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Partition and the English Language

The Master’s Tongues: Dialectics of Language

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“The master’s tools will never dismantle the master’s house.” – Audre Lorde

This work investigates the politics of language from a post-colonial standpoint, specifically how language functions as a tool of colonial power. English is the official language in 54 Commonwealth countries, all of which were former colonies of Britain, in addition to 25 territories which are still under British governance. Each of these 79 states have mother tongues other than English, however, English is the official language in these nations. In the Anglophone world, 3 countries, Britain, America, and Australia, have English as their mother tongue, as well as the official language.

Arguably, this is continuing evidence of colonial and neo-colonial power, but it is also undeniable that English as a language has changed and evolved in each of these countries, as it became hybridized by the accents, colloquial phrases, patois, and sounds of the local mother tongues and got incorporated into the spoken and written English of that country, leading to the phenomenon of World Englishes such as Spanglish, Hinglish, Chinglish, and many such variations.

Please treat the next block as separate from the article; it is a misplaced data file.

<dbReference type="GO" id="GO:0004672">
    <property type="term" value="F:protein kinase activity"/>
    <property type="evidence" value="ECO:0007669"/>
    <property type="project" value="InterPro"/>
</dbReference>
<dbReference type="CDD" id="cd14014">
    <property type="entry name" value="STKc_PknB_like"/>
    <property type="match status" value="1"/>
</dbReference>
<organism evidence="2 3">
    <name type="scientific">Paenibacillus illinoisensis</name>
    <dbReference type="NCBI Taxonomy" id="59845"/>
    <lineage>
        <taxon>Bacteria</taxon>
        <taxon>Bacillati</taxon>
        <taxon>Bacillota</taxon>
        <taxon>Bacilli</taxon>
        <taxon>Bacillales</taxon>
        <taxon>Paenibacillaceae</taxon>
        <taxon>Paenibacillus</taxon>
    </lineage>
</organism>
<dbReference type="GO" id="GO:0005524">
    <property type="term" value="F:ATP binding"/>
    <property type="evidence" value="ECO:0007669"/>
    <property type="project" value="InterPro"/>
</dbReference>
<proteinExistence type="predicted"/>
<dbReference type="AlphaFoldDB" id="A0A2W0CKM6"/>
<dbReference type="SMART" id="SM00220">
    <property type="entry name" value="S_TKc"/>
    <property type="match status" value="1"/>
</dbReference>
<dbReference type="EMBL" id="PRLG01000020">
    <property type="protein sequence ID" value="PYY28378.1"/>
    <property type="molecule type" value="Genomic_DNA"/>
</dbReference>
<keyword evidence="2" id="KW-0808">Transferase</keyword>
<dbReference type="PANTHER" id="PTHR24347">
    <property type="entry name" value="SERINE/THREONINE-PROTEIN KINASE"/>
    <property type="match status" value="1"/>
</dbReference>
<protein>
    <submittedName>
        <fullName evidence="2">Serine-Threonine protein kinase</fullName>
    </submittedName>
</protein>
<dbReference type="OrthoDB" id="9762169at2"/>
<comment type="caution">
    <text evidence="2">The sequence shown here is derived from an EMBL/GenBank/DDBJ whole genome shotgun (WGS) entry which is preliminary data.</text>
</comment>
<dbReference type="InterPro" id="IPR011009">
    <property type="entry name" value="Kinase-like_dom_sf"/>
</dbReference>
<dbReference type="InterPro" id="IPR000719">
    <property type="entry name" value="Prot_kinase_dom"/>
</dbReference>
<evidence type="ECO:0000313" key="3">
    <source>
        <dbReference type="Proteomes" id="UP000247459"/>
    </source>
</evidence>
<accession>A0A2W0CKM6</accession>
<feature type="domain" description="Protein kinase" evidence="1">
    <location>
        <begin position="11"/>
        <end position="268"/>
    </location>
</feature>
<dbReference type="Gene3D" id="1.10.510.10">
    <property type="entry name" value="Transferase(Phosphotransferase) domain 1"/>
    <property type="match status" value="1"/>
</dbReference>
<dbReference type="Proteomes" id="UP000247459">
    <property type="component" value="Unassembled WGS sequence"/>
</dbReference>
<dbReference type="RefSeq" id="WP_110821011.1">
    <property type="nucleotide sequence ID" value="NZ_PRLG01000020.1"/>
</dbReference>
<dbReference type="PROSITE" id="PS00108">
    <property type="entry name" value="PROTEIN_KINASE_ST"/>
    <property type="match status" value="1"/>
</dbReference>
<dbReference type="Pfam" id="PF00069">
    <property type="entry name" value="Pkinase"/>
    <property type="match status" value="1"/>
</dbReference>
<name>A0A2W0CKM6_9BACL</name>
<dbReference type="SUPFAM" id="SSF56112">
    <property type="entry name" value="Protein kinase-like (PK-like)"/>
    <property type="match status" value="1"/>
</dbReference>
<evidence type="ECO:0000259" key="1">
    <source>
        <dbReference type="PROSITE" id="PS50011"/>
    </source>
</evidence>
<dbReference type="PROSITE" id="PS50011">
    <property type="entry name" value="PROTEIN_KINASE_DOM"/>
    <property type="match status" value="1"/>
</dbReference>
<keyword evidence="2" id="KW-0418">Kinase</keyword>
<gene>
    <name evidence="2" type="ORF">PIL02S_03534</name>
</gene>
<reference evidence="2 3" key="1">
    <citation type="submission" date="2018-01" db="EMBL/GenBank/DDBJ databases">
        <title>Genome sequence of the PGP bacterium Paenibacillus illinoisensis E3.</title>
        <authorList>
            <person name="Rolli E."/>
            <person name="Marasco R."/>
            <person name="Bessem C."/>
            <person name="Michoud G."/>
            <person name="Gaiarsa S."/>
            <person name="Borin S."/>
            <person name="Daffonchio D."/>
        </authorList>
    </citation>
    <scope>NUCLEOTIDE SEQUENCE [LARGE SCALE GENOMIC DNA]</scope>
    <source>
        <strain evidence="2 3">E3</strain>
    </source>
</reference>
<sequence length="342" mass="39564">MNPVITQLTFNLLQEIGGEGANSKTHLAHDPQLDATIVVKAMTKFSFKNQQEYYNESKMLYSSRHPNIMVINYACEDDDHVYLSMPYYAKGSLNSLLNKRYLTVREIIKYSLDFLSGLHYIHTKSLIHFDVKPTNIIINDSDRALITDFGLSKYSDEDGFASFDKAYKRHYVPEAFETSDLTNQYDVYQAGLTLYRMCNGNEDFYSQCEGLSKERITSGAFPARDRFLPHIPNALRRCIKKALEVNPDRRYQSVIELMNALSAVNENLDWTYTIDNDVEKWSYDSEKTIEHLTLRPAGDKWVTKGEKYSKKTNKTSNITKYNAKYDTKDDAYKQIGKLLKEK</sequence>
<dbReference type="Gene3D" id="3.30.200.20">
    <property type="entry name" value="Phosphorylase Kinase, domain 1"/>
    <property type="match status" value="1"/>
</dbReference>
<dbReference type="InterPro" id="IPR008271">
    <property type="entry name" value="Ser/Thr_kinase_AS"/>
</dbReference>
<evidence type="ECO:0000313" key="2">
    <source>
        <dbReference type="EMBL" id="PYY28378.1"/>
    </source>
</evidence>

These World Englishes have become the language of counter-memories - that narrate history that combats the master narratives of history.

This anti-memorial is comprised of 79 cast iron tongues that have been allowed to rust. Iron was the metal of the Industrial Revolution and one of the major forces of Britian’s colonial power. It was used to make domestic objects as well as railroads, ammunition, and monumental buildings. Iron is also a beautiful material at every stage – when it comes out of the foundry, and when it rusts over time.

The rust continually changes the tongues in subtle ways continuously and makes the work durational. While rust can be seen as deterioration, in the case of iron, it actually makes the metal strong by creating a hard outer shell that protects the metal. The rust is symbolic of the gradual changes and local adaptations in the English language, and thus about how post-colonial appropriation of the master’s language can undermine and subvert the master’s house.

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The Masters' Tongues: Dialectics of Language

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This work investigates the power of the English language from a post-colonial standpoint, specifically how language functioned as a tool of colonial power. English became a tool of colonization as the British empire grew. English was used by the British to create a discourse of British superiority, in relation to the inferior natives of the colonies. This discourse was validated by dubious claims of eugenics, industrialization, and rituals of civilization

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